No Child Left Behinds reading program marked failure

NewsAnalysis

A key education program created under George W. Bush’s No Child Left Behind Act has failed to produce results, according to a recent study by the Institute of Education Sciences, the research arm of the U.S. Department of Education. The study concluded that there was no difference in the reading comprehension scores between students who participated in the Reading First program and those who did not.

The Department of Education has spent more than $6 billion on Reading First since 2002, about $1 billion a year. Reading First has been a core program of the No Child Left Behind Act with 1.5 million students in grades kindergarten to third grades participating in 5,200 schools in 13 states.

Sen. Edward Kennedy (D-Mass.), chair of the Senate Education Committee, said, “The Bush administration has put cronyism first and the reading skills of our children last, and the report shows the disturbing consequences.” Because of the criticism and accusations of conflict of interest of Reading First officials, congressional hearings were held in April 2007.

The hearings disclosed how those who implemented and designed the $1-billion-a-year Reading First program profited from steering states and school districts to purchase certain textbooks, tests and services. Reading First was also charged with mismanagement.

Chris Doherty, former director of Reading First, sent an email to a staff member which exposed his motives when referring to a reading program he disapproved. Said Doherty, “They are trying to crash our party and we need to beat the [expletive] out of them in front of all the other would-be party crashers who are standing on the front lawn waiting to see how we treat dirt bags.”

Doherty and other Reading First officials awarded grants only when states and school districts used the reading programs they favored such as McGraw-Hill’s Direct Instruction and Voyager Expanded Learning. Even when other programs such as Reading Recovery and Success for All complied with the legal guidelines and criteria, they were not approved to be used. They were the “dirt bags.”

The Expert Review Panel did not function. Some grant applications were funded without documentation, while others were denied for no reason, the hearings revealed.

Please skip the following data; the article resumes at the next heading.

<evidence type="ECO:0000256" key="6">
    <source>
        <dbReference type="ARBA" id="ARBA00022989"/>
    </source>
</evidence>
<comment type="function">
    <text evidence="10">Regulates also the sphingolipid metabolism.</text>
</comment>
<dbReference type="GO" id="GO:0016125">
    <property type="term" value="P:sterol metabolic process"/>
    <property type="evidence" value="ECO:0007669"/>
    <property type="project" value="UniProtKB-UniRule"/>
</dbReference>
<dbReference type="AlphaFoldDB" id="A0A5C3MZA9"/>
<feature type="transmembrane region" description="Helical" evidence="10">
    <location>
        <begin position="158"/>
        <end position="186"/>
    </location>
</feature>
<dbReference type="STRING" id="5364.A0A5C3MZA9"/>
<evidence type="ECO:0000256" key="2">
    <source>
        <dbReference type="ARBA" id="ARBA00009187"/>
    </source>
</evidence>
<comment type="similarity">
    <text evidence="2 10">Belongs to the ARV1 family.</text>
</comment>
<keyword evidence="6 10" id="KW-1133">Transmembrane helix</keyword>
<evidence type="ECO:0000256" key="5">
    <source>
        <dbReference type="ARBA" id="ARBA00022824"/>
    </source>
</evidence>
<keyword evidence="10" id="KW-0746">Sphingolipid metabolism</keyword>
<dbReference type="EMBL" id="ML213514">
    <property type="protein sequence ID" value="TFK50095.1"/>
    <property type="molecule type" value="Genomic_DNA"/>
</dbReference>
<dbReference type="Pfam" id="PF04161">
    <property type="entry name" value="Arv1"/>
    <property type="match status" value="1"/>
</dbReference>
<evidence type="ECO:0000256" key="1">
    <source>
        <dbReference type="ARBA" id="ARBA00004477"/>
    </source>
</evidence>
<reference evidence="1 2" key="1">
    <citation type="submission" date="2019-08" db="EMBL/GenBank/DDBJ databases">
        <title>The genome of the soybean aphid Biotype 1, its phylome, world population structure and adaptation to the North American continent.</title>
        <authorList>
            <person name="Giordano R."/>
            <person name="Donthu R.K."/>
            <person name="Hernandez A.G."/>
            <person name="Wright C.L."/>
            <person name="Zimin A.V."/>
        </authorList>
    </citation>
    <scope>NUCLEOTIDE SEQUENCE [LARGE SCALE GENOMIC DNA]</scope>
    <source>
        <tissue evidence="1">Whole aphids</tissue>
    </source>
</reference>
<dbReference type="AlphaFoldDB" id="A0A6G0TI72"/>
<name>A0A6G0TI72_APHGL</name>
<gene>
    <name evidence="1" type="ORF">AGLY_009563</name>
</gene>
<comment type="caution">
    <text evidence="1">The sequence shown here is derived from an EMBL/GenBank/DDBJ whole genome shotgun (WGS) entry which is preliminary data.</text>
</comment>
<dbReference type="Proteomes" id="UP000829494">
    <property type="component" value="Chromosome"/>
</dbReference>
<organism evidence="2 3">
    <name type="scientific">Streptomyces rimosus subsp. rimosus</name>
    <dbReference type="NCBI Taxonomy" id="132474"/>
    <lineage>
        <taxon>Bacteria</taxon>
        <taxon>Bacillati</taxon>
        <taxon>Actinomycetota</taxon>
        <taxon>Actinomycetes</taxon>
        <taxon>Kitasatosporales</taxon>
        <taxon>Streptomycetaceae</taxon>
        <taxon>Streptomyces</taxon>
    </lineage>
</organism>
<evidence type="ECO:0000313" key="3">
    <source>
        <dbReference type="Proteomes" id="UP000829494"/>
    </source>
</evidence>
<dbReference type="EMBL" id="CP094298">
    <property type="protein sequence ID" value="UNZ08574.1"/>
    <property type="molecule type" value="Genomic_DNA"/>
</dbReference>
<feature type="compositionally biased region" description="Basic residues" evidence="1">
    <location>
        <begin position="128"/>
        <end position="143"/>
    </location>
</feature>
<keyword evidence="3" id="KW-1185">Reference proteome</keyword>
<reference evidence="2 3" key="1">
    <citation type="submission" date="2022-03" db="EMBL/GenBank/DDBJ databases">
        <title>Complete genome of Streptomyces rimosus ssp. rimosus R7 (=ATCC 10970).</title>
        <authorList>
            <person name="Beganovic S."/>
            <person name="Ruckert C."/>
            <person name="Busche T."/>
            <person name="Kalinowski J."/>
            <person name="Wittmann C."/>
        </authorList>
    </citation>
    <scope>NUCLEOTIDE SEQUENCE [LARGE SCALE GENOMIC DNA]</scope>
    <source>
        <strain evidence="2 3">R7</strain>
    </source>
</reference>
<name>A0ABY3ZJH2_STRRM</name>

During the hearings, Rep. George Miller (D-Calif.), chair of the House Education Committee, told a panel of Reading First officials, “This sounds like a criminal enterprise to me. You don’t get to override the law. But the fact of the matter is that you did.”

Following the hearing, House Appropriations Committee Chair Rep. David Obey (D-Wisc.) led the fight to cut Reading First’s budget from $1 billion to $393 million in 2008. Bush’s fiscal 2009 budget seeks to restore funding to previous levels. Chris Doherty resigned right before the Department of Education Inspector General, John Higgins, published his Investigation Report of Reading First.

Actually, the goals and purpose of the Reading First program are laudable: “To assist States and local school districts to establish reading programs for low income students in Kindergarten to 3rd grade based on scientific research resulting in these students being able to read on grade level.”

The tragedy of the Reading First Program, however, is not the program itself but the officials who mismanaged it and their total disregard for the laws and guidelines under which the department was to operate. Cronyism and corporate greed was allowed to override the educational needs of the young children the program was to serve.

Rosita Johnson is a retired teacher and member of the PWW editorial board. This article was first published at pww.org. See related letter to the editor on page 6.